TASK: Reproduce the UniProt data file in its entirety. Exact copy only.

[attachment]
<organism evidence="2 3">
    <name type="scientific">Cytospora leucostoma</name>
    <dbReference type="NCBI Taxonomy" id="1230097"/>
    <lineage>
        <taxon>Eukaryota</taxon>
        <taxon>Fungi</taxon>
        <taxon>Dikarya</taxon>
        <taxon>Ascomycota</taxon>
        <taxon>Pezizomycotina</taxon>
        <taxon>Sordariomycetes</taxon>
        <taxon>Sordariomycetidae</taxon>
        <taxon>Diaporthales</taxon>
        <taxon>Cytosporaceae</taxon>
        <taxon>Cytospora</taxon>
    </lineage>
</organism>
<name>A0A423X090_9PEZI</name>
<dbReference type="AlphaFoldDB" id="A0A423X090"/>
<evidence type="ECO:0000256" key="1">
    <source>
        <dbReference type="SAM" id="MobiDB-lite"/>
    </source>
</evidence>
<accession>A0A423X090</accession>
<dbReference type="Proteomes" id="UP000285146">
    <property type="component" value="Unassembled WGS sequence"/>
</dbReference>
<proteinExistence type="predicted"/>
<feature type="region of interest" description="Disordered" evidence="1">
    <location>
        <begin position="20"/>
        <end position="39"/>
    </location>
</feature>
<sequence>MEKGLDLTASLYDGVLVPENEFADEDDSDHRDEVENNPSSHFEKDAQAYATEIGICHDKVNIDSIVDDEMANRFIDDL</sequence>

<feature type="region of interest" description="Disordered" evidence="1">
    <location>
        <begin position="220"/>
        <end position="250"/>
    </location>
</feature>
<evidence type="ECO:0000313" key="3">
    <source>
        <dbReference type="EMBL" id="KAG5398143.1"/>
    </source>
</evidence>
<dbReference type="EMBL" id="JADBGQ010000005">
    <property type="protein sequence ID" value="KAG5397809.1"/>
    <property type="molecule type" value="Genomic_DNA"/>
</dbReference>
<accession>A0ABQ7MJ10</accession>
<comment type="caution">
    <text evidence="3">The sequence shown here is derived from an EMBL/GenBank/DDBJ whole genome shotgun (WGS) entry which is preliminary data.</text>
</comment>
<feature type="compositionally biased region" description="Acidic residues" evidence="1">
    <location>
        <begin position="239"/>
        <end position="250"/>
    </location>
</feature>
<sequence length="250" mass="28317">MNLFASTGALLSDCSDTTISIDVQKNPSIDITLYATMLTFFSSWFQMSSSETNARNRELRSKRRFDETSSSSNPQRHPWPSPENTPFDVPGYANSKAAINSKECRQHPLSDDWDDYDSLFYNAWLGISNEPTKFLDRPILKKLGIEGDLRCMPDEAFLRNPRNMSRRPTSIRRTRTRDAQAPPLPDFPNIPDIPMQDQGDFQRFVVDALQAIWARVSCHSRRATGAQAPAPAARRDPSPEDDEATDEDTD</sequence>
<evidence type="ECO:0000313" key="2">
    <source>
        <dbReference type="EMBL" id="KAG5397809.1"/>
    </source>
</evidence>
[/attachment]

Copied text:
<organism evidence="2 3">
    <name type="scientific">Cytospora leucostoma</name>
    <dbReference type="NCBI Taxonomy" id="1230097"/>
    <lineage>
        <taxon>Eukaryota</taxon>
        <taxon>Fungi</taxon>
        <taxon>Dikarya</taxon>
        <taxon>Ascomycota</taxon>
        <taxon>Pezizomycotina</taxon>
        <taxon>Sordariomycetes</taxon>
        <taxon>Sordariomycetidae</taxon>
        <taxon>Diaporthales</taxon>
        <taxon>Cytosporaceae</taxon>
        <taxon>Cytospora</taxon>
    </lineage>
</organism>
<name>A0A423X090_9PEZI</name>
<dbReference type="AlphaFoldDB" id="A0A423X090"/>
<evidence type="ECO:0000256" key="1">
    <source>
        <dbReference type="SAM" id="MobiDB-lite"/>
    </source>
</evidence>
<accession>A0A423X090</accession>
<dbReference type="Proteomes" id="UP000285146">
    <property type="component" value="Unassembled WGS sequence"/>
</dbReference>
<proteinExistence type="predicted"/>
<feature type="region of interest" description="Disordered" evidence="1">
    <location>
        <begin position="20"/>
        <end position="39"/>
    </location>
</feature>
<sequence>MEKGLDLTASLYDGVLVPENEFADEDDSDHRDEVENNPSSHFEKDAQAYATEIGICHDKVNIDSIVDDEMANRFIDDL</sequence>

<feature type="region of interest" description="Disordered" evidence="1">
    <location>
        <begin position="220"/>
        <end position="250"/>
    </location>
</feature>
<evidence type="ECO:0000313" key="3">
    <source>
        <dbReference type="EMBL" id="KAG5398143.1"/>
    </source>
</evidence>
<dbReference type="EMBL" id="JADBGQ010000005">
    <property type="protein sequence ID" value="KAG5397809.1"/>
    <property type="molecule type" value="Genomic_DNA"/>
</dbReference>
<accession>A0ABQ7MJ10</accession>
<comment type="caution">
    <text evidence="3">The sequence shown here is derived from an EMBL/GenBank/DDBJ whole genome shotgun (WGS) entry which is preliminary data.</text>
</comment>
<feature type="compositionally biased region" description="Acidic residues" evidence="1">
    <location>
        <begin position="239"/>
        <end position="250"/>
    </location>
</feature>
<sequence length="250" mass="28317">MNLFASTGALLSDCSDTTISIDVQKNPSIDITLYATMLTFFSSWFQMSSSETNARNRELRSKRRFDETSSSSNPQRHPWPSPENTPFDVPGYANSKAAINSKECRQHPLSDDWDDYDSLFYNAWLGISNEPTKFLDRPILKKLGIEGDLRCMPDEAFLRNPRNMSRRPTSIRRTRTRDAQAPPLPDFPNIPDIPMQDQGDFQRFVVDALQAIWARVSCHSRRATGAQAPAPAARRDPSPEDDEATDEDTD</sequence>
<evidence type="ECO:0000313" key="2">
    <source>
        <dbReference type="EMBL" id="KAG5397809.1"/>
    </source>
</evidence>